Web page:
# MATH 170 Syllabus

### Applied Statistics

Revised: January 2015

## Course Description

Descriptive statistics, exploratory data analysis, probability distributions, correlation, regression, estimation, and hypothesis testing. Three semester hours.

## Student Learning Goals and Objectives

• Students will be introduced to applications of mathematics in daily experience.
• Student learning will be focused on the development of conceptual understanding rather than computational drill.
• Students will complete a project requiring a mathematical analysis of observations, such that a significant portion of the student project will be statistically based.

## Student Learning Objectives

• Describe the concepts of population and sample, and some of the basic descriptive measures associated with them;
• Explain graphical methods for data presentation;
• Connect the concepts of probability, random variables, and distributions;
• Assess the properties of common distributions, especially the normal and binomial;
• Synthesize the ideas of correlation and regression; and
• Interpret estimation and hypothesis testing procedures applied to population means and proportions.

## Text

Roxy Peck, Chris Olsen, and Jay DeVore. Introduction to Statistics and Data Analysis, Fourth Edition. Brooks-Cole/Cengage Learning), 2011.

Grading procedures and factors influencing course grade are left to the discretion of individual instructors, subject to general university policy.

## Attendance Policy

Attendance policy is left to the discretion of individual instructors, subject to general university policy.

## Course Outline

• Chapter 1: The Role Of Statistics. (1 class days)
Why Study Statistics? The Nature and Role of Variability. Statistics and the Data Analysis Process. Types of Data and Some Simple Graphical Displays.
• Chapter 2: The Data Analysis Process And Collecting Data Sensibly. (2 days)
Statistical studies: Observation and Experimentation. Simple Comparative Experiments. More on Experimental Design. Interpreting and Communicating the Results of Statistical Analyses.
Note: Section 2.5 is optional.
• Chapter 3: Graphical Methods For Describing Data. (2 days)
Displaying Categorical Data: Comparative Bar Charts and Pie Charts. Displaying Numerical Data: Stem-and-Leaf Displays. Displaying Numerical Data: Frequency Distributions and Histograms. Displaying Bivariate Numerical Data. Communicating and Interpreting the Results of Statistical Analyses. Note: Section 3.1 is optional and section 3.4 may be taught concurrenlty with Section 5.1. The topic of density histograms in Section 3.3 is optional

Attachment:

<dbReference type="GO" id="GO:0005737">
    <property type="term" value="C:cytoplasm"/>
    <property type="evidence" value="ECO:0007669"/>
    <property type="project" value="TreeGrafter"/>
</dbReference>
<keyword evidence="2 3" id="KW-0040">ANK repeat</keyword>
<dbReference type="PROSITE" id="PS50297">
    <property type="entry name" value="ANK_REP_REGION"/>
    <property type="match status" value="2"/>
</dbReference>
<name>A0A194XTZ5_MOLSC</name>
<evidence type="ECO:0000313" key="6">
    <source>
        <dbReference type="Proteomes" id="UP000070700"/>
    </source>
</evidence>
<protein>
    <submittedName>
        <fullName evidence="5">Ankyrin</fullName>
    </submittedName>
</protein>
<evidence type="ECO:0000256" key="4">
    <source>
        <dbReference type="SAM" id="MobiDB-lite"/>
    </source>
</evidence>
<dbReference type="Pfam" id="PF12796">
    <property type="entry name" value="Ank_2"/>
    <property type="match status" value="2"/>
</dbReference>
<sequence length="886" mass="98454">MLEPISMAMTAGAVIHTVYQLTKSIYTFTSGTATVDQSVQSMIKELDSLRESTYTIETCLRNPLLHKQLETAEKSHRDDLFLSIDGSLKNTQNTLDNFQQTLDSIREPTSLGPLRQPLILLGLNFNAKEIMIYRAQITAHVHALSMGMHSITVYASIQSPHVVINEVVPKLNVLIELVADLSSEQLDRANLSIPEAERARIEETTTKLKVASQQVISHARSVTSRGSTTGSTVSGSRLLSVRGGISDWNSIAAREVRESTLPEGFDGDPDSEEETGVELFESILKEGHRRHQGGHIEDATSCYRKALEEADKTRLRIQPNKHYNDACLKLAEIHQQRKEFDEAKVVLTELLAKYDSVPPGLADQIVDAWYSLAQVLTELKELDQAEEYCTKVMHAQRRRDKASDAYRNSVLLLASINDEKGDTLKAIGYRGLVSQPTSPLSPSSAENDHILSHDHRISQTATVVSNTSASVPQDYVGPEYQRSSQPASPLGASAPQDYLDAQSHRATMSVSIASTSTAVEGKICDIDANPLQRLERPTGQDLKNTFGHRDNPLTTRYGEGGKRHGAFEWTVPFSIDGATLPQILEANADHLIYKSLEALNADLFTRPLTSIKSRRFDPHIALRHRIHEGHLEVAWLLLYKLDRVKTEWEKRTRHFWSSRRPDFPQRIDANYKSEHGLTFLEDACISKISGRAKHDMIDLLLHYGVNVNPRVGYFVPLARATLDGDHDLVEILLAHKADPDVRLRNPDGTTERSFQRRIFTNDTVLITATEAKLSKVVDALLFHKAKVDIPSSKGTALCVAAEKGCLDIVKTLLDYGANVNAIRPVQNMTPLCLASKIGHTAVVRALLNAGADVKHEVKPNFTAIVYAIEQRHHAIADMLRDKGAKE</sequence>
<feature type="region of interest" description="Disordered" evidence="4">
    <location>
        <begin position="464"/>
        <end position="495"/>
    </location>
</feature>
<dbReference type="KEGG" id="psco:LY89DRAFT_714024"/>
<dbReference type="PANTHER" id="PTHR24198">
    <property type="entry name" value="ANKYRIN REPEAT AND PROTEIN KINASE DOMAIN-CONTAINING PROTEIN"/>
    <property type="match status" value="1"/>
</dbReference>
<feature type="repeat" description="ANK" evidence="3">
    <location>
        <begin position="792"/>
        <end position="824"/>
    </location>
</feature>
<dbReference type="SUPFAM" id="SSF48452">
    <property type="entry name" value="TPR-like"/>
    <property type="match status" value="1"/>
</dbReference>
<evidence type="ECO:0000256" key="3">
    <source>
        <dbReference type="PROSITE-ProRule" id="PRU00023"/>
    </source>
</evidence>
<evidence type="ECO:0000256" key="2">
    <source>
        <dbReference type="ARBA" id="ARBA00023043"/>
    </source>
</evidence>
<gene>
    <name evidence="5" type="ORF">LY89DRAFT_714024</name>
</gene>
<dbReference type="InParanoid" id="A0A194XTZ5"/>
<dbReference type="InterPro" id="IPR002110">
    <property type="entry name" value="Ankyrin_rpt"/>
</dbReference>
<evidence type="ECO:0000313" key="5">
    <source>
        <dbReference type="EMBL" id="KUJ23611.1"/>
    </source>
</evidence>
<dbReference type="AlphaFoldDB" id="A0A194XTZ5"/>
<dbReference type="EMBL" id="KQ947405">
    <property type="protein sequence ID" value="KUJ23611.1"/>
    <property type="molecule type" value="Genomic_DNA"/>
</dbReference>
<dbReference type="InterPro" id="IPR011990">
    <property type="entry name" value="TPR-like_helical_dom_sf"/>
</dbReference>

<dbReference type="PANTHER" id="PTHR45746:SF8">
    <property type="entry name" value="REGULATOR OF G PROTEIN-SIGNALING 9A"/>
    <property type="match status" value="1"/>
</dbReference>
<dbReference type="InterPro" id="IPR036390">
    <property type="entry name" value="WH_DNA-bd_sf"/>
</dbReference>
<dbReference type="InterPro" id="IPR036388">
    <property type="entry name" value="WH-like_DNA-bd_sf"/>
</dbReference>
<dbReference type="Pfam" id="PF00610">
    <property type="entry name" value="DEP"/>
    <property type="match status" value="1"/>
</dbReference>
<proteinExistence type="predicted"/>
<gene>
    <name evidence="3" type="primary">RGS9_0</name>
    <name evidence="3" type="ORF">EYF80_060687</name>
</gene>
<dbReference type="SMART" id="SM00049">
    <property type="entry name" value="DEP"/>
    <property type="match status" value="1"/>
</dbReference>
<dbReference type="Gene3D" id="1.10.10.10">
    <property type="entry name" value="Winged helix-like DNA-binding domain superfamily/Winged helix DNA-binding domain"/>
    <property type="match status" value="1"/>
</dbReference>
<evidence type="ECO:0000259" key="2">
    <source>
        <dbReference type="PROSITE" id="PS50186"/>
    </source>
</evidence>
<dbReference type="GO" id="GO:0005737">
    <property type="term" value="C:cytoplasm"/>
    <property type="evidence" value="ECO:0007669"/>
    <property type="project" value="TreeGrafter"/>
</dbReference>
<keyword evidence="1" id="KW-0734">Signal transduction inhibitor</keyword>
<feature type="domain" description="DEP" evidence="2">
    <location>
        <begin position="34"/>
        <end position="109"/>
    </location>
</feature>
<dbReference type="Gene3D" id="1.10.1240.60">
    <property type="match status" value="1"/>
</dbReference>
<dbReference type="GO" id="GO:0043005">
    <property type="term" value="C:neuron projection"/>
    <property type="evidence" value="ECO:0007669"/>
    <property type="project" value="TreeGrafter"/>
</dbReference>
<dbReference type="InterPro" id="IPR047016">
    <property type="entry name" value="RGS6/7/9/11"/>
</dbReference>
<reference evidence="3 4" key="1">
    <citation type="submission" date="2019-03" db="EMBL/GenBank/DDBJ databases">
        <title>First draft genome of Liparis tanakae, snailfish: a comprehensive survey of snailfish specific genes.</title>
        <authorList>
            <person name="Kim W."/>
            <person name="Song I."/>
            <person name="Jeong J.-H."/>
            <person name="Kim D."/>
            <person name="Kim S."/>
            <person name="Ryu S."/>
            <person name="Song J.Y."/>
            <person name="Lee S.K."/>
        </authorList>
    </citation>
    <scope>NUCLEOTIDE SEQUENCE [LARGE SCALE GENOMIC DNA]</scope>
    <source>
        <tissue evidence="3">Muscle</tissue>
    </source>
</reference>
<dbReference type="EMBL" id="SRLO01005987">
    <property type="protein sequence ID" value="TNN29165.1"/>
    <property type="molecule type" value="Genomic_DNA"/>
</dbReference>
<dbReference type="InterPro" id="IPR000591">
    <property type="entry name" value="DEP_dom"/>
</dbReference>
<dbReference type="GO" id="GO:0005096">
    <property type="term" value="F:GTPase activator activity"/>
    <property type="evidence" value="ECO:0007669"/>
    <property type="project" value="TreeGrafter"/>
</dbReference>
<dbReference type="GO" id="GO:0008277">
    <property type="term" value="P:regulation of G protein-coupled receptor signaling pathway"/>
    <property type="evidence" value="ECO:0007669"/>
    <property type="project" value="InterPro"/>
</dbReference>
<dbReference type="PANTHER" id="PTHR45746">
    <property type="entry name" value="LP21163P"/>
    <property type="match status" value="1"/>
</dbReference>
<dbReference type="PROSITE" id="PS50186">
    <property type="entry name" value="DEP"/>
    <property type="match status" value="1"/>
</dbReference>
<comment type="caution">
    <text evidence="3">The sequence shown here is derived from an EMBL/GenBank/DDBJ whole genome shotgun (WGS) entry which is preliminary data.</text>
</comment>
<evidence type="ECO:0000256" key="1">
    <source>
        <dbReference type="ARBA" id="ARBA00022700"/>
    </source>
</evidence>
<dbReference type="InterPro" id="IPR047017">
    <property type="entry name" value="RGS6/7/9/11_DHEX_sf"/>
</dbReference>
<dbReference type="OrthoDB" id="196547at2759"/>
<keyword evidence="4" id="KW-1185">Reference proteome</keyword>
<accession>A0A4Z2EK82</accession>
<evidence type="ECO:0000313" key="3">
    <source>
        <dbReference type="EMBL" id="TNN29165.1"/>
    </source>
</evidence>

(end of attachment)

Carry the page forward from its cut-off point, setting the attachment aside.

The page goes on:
• Chapter 4: Numerical Methods For Describing Data. (4 days)
Describing the Center of a Data Set. Describing Variability in a Data Set. Summarizing a Data Set: Boxplots. Interpreting Center and Variability: Chebyshev's Rule, The Empirical Rule, and z-Scores. Communicating and Interpreting the Results of Statistical Analyses. Note: The topic of trimmed means in Section 4.1 is optional.
• Chapter 5: Summarizing Bivariate Data. (4 days)
Correlation. Linear Regression: Fitting a Line to Bivariate Data. Assessing the Fit of a Line. Communicating and Interpreting the Results of Statistical Analyses.
Note: Sections 5.4 and 5.5 are optional.
• Chapter 6: Probability. (5 days)
Chance Experiments and Events. Definition of Probability. Basic Properties of Probability. Conditional Probability. Independence.
Note: Sections 6.6 and 6.7 are optional.
• Chapter 7: Random Variables and Probability Distributions. (6 days)
Random Variables. Probability Distributions for Discrete Random Variables. Probability Distributions for Continuous Random Variables. Mean and Standard Deviation of a Random Variable. The Binomial Distribution. Normal Distributions.
Note: The topic of Geometric Distributions in Section 7.5, and Sections 7.7 . 7.8 are optional.
• Chapter 8: Sampling Variability And Sampling Distributions. (3 days)
Statistics and Sampling Variability. The Sampling Distribution of a Sample Mean. The Sampling Distribution of a Sample Proportion.
• Chapter 9: Estimation Using A Single Sample. (3 days)
Point Estimation. A Large Sample Confidence Interval for a Population Proportion. A Confidence Interval for a Population Mean. Communicating and Interpreting the Results of Statistical Analyses.
• Chapter 10: Hypothesis Testing Using A Single Sample. (6 days)
Hypotheses and Test Procedures. Errors in Hypothesis Testing. Large-Sample Hypothesis Tests for a Population Proportion. Hypothesis Tests for a Population Mean. Note: Section 10.5 is optional.
• Chapter 11: Comparing Two Populations or Treatments. (3 days)
Inferences Concerning the Difference Between Two Populations or Treatments Means using Independent Samples. Inferences Concerning the Difference Between Two Population or Treatment Means using Paired Samples. Large-scale Inferences Concerning the Difference Between Two Populations or Treatments Proportions. Interpreting the Results of Statistical Analyses.

* Note: Most instructors for this course require the use of statistical calculators.